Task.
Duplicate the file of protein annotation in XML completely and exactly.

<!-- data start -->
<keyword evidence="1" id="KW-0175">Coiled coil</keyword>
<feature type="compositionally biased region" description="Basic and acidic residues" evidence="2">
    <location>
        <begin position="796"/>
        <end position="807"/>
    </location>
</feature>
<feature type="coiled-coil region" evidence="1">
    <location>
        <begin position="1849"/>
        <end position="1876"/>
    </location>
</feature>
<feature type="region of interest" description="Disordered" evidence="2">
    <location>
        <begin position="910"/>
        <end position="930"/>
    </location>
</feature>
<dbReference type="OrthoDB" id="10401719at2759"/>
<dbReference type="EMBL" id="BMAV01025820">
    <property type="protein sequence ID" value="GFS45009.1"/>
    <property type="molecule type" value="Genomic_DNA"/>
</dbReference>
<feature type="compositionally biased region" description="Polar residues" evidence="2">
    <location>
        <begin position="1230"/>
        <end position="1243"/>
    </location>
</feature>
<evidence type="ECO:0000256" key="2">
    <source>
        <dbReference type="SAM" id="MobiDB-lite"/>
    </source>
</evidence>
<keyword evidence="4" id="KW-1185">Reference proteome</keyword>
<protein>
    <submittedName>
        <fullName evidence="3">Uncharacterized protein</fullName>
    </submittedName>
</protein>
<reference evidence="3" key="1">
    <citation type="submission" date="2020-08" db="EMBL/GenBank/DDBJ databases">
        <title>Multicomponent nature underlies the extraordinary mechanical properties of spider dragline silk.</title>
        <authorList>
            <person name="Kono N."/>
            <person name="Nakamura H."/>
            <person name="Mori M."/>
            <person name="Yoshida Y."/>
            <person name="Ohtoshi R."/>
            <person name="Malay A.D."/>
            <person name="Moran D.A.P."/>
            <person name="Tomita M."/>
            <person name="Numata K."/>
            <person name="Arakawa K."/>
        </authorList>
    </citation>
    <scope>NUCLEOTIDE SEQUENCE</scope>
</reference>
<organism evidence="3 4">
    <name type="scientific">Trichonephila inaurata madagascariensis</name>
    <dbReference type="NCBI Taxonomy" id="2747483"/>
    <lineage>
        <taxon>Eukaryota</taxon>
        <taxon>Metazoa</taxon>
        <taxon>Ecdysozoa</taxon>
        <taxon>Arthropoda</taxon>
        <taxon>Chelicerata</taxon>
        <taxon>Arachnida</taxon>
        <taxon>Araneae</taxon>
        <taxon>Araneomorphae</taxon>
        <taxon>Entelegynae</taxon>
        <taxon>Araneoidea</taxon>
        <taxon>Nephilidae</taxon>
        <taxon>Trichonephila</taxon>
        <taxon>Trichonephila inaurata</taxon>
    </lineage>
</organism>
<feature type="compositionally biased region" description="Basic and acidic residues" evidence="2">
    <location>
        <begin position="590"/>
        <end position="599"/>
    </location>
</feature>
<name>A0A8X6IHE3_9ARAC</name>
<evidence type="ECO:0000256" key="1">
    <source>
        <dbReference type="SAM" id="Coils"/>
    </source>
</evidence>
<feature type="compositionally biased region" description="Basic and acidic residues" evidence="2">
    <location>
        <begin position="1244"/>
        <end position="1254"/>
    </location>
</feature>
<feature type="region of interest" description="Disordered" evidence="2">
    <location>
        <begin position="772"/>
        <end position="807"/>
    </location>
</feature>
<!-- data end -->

<keyword evidence="1" id="KW-0175">Coiled coil</keyword>
<feature type="compositionally biased region" description="Basic and acidic residues" evidence="2">
    <location>
        <begin position="796"/>
        <end position="807"/>
    </location>
</feature>
<feature type="coiled-coil region" evidence="1">
    <location>
        <begin position="1849"/>
        <end position="1876"/>
    </location>
</feature>
<feature type="region of interest" description="Disordered" evidence="2">
    <location>
        <begin position="910"/>
        <end position="930"/>
    </location>
</feature>
<dbReference type="OrthoDB" id="10401719at2759"/>
<dbReference type="EMBL" id="BMAV01025820">
    <property type="protein sequence ID" value="GFS45009.1"/>
    <property type="molecule type" value="Genomic_DNA"/>
</dbReference>
<feature type="compositionally biased region" description="Polar residues" evidence="2">
    <location>
        <begin position="1230"/>
        <end position="1243"/>
    </location>
</feature>
<evidence type="ECO:0000256" key="2">
    <source>
        <dbReference type="SAM" id="MobiDB-lite"/>
    </source>
</evidence>
<keyword evidence="4" id="KW-1185">Reference proteome</keyword>
<protein>
    <submittedName>
        <fullName evidence="3">Uncharacterized protein</fullName>
    </submittedName>
</protein>
<reference evidence="3" key="1">
    <citation type="submission" date="2020-08" db="EMBL/GenBank/DDBJ databases">
        <title>Multicomponent nature underlies the extraordinary mechanical properties of spider dragline silk.</title>
        <authorList>
            <person name="Kono N."/>
            <person name="Nakamura H."/>
            <person name="Mori M."/>
            <person name="Yoshida Y."/>
            <person name="Ohtoshi R."/>
            <person name="Malay A.D."/>
            <person name="Moran D.A.P."/>
            <person name="Tomita M."/>
            <person name="Numata K."/>
            <person name="Arakawa K."/>
        </authorList>
    </citation>
    <scope>NUCLEOTIDE SEQUENCE</scope>
</reference>
<organism evidence="3 4">
    <name type="scientific">Trichonephila inaurata madagascariensis</name>
    <dbReference type="NCBI Taxonomy" id="2747483"/>
    <lineage>
        <taxon>Eukaryota</taxon>
        <taxon>Metazoa</taxon>
        <taxon>Ecdysozoa</taxon>
        <taxon>Arthropoda</taxon>
        <taxon>Chelicerata</taxon>
        <taxon>Arachnida</taxon>
        <taxon>Araneae</taxon>
        <taxon>Araneomorphae</taxon>
        <taxon>Entelegynae</taxon>
        <taxon>Araneoidea</taxon>
        <taxon>Nephilidae</taxon>
        <taxon>Trichonephila</taxon>
        <taxon>Trichonephila inaurata</taxon>
    </lineage>
</organism>
<feature type="compositionally biased region" description="Basic and acidic residues" evidence="2">
    <location>
        <begin position="590"/>
        <end position="599"/>
    </location>
</feature>
<name>A0A8X6IHE3_9ARAC</name>
<evidence type="ECO:0000256" key="1">
    <source>
        <dbReference type="SAM" id="Coils"/>
    </source>
</evidence>
<feature type="compositionally biased region" description="Basic and acidic residues" evidence="2">
    <location>
        <begin position="1244"/>
        <end position="1254"/>
    </location>
</feature>
<feature type="region of interest" description="Disordered" evidence="2">
    <location>
        <begin position="772"/>
        <end position="807"/>
    </location>
</feature>